EMS Sim Center


New Fairfax County Fire and Rescue EMS Simulation Center Uses State-of-the-Art Patient Simulator to Teach First Responders Latest Medical Techniques to Save Lives

 

Simulation Man Simulation Baby Monitor

A landmark study published in November of 1999 made headlines when it stated, “Medical mistakes kill between 44,000 and 98,000 hospitalized Americans a year” (Dallas Morning News). A poll by the National Patient Safety Foundation (NPSF) finds that 42 percent of people, more than 100 million, say they’ve been affected by physician errors, either directly or through a friend or relative (ABC News). Patient safety is concern for all areas of health care delivery, including care delivered by Emergency Medical Services.

In November 2000 the Committee on Quality of Health Care in America published “To Err is Human”, a report containing recommendations for improving patient safety. Training and educating health care workers using patient simulation saves lives by allowing medical professionals to learn in a more realistic, risk free environment. Simulated training replaces traditional teaching and learning models that incorporate “see-one, do-one, teach-one” methodology on live patients. Simulated education allows students to learn both life saving skills as well as strengthens how teams work together. The Fairfax County Fire and Rescue Department is now incorporating simulation technology as part of their emergency medical training program.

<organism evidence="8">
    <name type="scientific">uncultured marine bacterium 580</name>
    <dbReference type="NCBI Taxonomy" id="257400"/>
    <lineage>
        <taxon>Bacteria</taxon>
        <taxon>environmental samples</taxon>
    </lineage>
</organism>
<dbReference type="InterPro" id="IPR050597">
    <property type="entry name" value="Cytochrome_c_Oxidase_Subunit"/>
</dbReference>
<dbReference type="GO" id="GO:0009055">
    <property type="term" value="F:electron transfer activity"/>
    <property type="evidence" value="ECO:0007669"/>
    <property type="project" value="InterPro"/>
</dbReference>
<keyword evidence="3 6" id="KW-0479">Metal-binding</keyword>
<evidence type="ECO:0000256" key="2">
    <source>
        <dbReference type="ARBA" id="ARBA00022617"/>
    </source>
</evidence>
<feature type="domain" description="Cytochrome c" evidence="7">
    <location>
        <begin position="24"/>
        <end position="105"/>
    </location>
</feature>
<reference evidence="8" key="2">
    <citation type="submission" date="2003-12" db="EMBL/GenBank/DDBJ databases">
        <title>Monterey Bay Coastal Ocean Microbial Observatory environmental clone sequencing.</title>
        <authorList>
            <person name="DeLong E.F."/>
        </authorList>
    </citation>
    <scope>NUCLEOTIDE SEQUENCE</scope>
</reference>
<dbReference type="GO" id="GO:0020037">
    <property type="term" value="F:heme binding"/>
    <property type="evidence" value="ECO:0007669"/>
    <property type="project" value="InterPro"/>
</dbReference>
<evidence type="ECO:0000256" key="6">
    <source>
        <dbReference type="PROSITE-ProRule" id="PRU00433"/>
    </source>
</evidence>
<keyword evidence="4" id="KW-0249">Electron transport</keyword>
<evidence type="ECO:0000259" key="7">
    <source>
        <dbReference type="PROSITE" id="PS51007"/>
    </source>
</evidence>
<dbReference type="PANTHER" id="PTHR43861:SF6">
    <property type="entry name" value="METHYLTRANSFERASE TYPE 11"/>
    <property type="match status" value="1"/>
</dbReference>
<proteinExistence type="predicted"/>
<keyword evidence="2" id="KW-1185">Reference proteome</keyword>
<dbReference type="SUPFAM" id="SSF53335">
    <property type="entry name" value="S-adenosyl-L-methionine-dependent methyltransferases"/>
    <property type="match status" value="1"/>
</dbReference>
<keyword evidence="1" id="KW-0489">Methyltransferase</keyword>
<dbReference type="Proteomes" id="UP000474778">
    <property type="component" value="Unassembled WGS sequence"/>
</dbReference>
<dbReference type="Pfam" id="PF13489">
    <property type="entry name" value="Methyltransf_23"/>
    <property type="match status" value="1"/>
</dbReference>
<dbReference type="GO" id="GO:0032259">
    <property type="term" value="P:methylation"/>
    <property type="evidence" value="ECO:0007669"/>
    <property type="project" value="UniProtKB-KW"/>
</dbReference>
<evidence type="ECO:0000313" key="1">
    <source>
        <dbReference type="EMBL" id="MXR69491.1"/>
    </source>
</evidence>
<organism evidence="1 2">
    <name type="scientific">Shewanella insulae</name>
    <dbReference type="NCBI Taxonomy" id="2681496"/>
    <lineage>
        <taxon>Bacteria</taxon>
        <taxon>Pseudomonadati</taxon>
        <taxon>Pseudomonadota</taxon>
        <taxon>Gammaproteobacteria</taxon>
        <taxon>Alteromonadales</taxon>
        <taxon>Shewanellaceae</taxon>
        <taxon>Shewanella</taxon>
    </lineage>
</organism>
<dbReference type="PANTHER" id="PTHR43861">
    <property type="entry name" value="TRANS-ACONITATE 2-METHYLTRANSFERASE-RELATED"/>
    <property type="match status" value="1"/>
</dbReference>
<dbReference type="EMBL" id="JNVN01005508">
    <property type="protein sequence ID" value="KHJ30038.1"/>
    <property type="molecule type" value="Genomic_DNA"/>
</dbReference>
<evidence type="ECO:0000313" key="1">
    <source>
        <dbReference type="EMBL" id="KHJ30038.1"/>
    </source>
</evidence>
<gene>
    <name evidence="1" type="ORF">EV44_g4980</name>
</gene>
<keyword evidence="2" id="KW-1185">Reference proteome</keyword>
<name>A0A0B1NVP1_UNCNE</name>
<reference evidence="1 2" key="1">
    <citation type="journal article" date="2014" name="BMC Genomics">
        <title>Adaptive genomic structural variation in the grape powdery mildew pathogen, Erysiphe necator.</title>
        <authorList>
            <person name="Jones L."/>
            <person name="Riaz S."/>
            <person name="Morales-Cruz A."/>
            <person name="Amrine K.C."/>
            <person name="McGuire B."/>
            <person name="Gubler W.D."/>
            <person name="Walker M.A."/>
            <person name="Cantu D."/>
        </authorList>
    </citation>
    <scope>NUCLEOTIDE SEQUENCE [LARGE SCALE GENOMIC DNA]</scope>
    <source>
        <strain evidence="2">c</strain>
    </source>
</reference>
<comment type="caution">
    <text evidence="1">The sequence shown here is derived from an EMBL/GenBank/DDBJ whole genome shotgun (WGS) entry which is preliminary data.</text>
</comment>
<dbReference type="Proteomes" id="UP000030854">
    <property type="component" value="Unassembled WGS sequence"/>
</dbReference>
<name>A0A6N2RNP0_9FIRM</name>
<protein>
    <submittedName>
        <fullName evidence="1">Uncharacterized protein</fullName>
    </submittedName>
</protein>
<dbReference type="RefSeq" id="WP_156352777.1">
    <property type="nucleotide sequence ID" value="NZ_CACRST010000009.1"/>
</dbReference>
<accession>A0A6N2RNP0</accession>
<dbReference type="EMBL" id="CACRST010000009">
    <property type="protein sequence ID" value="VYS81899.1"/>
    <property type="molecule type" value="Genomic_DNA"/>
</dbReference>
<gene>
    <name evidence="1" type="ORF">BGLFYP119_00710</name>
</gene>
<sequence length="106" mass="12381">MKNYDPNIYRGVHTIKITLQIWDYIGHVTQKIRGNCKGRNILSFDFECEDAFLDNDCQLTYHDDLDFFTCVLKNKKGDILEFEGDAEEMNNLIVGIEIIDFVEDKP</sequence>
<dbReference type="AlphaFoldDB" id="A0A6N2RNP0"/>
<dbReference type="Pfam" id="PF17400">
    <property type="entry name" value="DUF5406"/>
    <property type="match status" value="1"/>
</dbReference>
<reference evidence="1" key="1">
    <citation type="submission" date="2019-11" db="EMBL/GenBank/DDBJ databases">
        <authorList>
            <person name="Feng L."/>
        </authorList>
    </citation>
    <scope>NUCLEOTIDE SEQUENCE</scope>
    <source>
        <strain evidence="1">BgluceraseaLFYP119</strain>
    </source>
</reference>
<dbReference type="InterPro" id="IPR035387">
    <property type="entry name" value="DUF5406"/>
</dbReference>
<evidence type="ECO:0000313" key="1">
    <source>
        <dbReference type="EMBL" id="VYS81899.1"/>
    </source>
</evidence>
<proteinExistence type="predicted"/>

The Fairfax County Fire & Rescue Department, in conjunction with EMS Training Programs and West Group Management opened a new EMS Training Facility and Community Meeting Room in Tysons Corner, VA to deliver this simulation training. The center is located at 7921 Jones Brach Drive in Tysons Corner, Virginia and officially opened its doors for operation on April 4, 2006. The center provides a state-of-the-art training facility for the nearly 1400 firefighters and paramedics in Fairfax County and is staffed by one Continuing Education Coordinator, three Clinical Practitioners, and six ALS certified Lieutenants.

69% of all Fairfax County Fire and Rescue Department response calls are medically related. This volume emphasizes the need for quality pre-hospital care in Fairfax County. The center is equipped with two simulation stages; the first is an ambulance simulator that, on the inside, looks and functions exactly as a Fairfax County Fire and Rescue Department ambulance. The second simulation stage can be modified to appear as a living room, hospital room, or nursery depending on the topic being taught.

The patients are “SimMan” or “SimBaby”. Produced by Laerdal, both are full-sized realistic manikins that can produce vitals signs, a pulse, a heart beat, lung sounds, blood pressures and other signs found in real humans. SimMan and SimBaby also have vocal capabilities such as speaking or crying. First responders can perform CPR, start an IV, or even shock him with defibrillators. Both SimMan and SimBaby are operated remotely from a control room, removing the instructors from the performance area in order to allow students and teams to act and practice as they do at work.

The center provides the space, staff, and equipment necessary to meet the demands of the Department’s training needs while complying with certification requirements set forth by the National Registry of Paramedics and the Virginia Office of EMS. The facilities lecture hall also jointly serves members of the Providence District as a meeting space.

The grand opening was covered by WUSA9. To view the story, visit this site: http://wusa9.com/news/news_article.aspx?storyid=48185. (This is not a link and Fairfax County does not support this site).

 

For more information, please contact Captain Mark Guditus.

 


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